Quick and dirty BPF map updates with bpftool

Thu Jan 23 '20

The bpftool utility makes easy work of reading and updating BPF maps. This post will start with a really simple BPF program that uses a map to determine whether a message should be printed on each packet that goes through a BPF program running on a route.


You’ll need to start by installing dependencies. Assuming you’re already set up for bpf development[1], you may just need the bpftool package.

zypper in bpftool

The BPF program

Here is a minimal[2] BPF program that has some maps we can use for demonstration. This example is meant to attach to a route using BPF_PROG_TYPE_LWT_OUT. But really, it’s not picky. It will attach to anything that is foolish enough to give it a skb and accept payment in the form of BPF_OK in return.

// lwt_out.c
#include <linux/bpf.h>
#include "include/bpf_helpers.h"

struct bpf_map_def SEC("maps") printk_map = {
    .type = BPF_MAP_TYPE_ARRAY,
    .key_size = sizeof(int),
    .value_size = sizeof(int),
    .max_entries = 1

int prog_lwt_out(struct __sk_buff *skb)
    const char fmt[] = "Print about this skb boi\n";
    int *value, key = 0;

    value = bpf_map_lookup_elem(&printk_map, &key);
    if (value && !*value)
        bpf_trace_printk(fmt, sizeof(fmt));

    return BPF_OK;

char _license[] SEC("license") = "GPL";

In a nutshell[3], unless otherwise told by the value in the BPF_MAP_TYPE_ARRAY, this program will print on every single packet that leaves via the route it is attached to. Compile the program and install it to a route:

clang -O2 -g -Wall -Werror -target bpf -emit-llvm -c lwt_out.c -o - | \
    llc -march=bpf -filetype=obj -o lwt_out.o

pahole -J lwt_out.o

ip link add dum-dum type dummy

ip link set dum-dum up

ip route add dev dum-dum encap bpf out obj lwt_out.o section lwt_out

Note pahole is optional but converts the DWARF format into BTF format for better debugging.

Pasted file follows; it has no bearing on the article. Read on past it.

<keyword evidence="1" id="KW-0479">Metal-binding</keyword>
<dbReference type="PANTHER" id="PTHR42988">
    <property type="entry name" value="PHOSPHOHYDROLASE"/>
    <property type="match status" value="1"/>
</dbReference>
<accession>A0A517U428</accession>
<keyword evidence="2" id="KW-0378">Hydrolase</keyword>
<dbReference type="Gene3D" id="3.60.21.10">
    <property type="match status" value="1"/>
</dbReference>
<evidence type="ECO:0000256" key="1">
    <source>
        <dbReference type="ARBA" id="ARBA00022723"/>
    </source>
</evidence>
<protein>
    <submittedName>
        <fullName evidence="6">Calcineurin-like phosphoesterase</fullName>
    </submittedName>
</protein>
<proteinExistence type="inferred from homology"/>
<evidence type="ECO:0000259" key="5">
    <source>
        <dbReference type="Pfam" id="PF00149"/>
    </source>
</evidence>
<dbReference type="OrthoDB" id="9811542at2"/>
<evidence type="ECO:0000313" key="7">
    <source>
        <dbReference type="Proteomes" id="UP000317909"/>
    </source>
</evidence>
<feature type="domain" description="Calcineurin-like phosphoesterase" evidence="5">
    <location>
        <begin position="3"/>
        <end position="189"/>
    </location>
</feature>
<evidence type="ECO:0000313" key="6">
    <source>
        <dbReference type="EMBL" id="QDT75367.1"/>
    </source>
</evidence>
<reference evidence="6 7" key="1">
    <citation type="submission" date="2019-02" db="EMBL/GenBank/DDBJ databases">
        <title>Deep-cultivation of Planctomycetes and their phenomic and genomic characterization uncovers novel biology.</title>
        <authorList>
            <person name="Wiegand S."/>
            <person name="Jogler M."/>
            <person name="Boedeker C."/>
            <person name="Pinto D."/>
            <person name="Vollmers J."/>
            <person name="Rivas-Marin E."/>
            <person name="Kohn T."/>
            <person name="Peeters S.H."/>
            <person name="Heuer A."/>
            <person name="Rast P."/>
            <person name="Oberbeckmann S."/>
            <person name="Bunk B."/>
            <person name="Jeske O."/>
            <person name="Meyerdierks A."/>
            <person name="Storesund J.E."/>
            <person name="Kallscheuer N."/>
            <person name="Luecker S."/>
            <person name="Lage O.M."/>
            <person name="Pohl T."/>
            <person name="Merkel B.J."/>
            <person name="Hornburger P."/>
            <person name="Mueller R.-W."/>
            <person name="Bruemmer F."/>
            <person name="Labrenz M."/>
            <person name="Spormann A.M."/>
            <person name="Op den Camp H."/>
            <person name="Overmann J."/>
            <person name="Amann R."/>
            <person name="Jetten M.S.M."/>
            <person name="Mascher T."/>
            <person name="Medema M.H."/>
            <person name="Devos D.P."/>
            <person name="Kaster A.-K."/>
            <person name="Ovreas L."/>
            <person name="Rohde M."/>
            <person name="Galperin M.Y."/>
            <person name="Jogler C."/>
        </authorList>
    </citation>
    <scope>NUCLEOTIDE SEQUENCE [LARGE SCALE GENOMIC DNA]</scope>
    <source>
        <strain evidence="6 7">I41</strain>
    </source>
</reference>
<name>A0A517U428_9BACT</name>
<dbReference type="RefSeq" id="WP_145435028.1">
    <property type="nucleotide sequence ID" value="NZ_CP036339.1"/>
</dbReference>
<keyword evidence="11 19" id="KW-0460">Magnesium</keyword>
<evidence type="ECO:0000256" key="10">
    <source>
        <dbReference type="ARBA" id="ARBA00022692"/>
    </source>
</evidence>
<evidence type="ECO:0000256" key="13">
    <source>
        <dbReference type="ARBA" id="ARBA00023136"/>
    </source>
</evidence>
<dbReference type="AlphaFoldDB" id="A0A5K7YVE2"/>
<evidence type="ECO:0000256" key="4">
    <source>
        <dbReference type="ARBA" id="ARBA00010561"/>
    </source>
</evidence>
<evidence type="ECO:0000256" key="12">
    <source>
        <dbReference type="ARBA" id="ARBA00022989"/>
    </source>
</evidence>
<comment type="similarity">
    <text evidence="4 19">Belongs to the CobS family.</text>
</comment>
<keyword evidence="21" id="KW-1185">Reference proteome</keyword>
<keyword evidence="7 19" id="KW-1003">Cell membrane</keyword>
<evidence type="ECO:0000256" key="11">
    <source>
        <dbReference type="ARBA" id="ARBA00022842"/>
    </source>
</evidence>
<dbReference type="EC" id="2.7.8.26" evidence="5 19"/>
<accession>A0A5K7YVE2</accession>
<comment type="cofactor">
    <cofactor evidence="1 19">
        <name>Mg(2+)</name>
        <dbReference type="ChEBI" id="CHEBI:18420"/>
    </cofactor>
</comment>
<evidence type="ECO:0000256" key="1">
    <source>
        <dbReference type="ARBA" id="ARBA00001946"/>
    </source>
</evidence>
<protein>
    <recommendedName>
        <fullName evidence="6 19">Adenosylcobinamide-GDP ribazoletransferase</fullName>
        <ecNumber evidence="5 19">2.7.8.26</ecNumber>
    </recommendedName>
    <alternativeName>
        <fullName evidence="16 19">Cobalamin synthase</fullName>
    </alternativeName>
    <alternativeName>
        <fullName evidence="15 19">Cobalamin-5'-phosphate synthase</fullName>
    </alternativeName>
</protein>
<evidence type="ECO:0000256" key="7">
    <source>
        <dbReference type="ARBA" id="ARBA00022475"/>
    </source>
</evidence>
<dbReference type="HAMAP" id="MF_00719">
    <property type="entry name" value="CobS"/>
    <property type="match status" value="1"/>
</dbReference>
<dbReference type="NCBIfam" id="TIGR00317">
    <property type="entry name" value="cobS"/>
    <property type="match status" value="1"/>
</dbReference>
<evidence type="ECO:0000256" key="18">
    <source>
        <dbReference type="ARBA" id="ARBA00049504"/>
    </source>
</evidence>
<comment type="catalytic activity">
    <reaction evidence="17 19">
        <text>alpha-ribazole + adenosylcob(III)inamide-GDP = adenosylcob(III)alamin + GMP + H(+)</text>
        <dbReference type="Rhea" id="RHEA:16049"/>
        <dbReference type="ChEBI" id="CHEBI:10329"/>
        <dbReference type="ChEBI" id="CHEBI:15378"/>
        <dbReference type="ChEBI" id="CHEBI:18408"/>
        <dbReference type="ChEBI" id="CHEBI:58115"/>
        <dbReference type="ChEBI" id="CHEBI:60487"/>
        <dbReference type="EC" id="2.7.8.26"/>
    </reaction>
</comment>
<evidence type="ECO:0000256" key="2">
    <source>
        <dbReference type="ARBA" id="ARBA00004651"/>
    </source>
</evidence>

At this point, you should be able to ping and see the printk output:

bpftool prog tracelog
ping-24366 [007] .... 18601.103214: 0: Print about this skb boi
ping-24366 [007] .... 18602.125616: 0: Print about this skb boi

Enter the maps

Okay. Obviously this blue part here is the land…

—Buster Bluth

Now that we have our super useful and not-at-all demonstrative program running, we need a way to turn logging on and off using the map we created in lwt_out.c above.

Lets first get an idea of what our map looks like. The map_ids field shows a list of maps attached to our program.

bpftool prog show id 85 | grep lwt_out -A2
85: lwt_out  tag 671a86d804002c58  gpl
    loaded_at 2020-01-21T21:56:21-0800  uid 0
    xlated 264B  jited 164B  memlock 4096B  map_ids 25

Knowing the map ID, we can show it.

bpftool map show id 25
25: array  flags 0x0
    key 4B  value 4B  max_entries 1  memlock 4096B

There’s a --json flag to output as JSON. There’s a --pretty flag you can use instead of piping to jq, but I find the latter prettier.

bpftool map dump id 25 -j | jq
    "key": [
    "value": [

Finally, updating the map is trivial with bpftool. The printk output should stop immediately upon entering this command.

bpftool map update id 25 key 0 0 0 0 value 1 0 0 0

Easy! Note that this will parse the byte sequence as decimal, but you can prefix it with 0x for hexadecimal, or 0 for octal. Alternatively, if you get sick of typing 0x in front of everything, just use the hex keyword in front of the byte sequence.

For technically-accurate and better-wrtten content on bpftool’s abilities around maps, check out man bpftool-map.

Now that you know how easy it is, get out there, and be creative!∎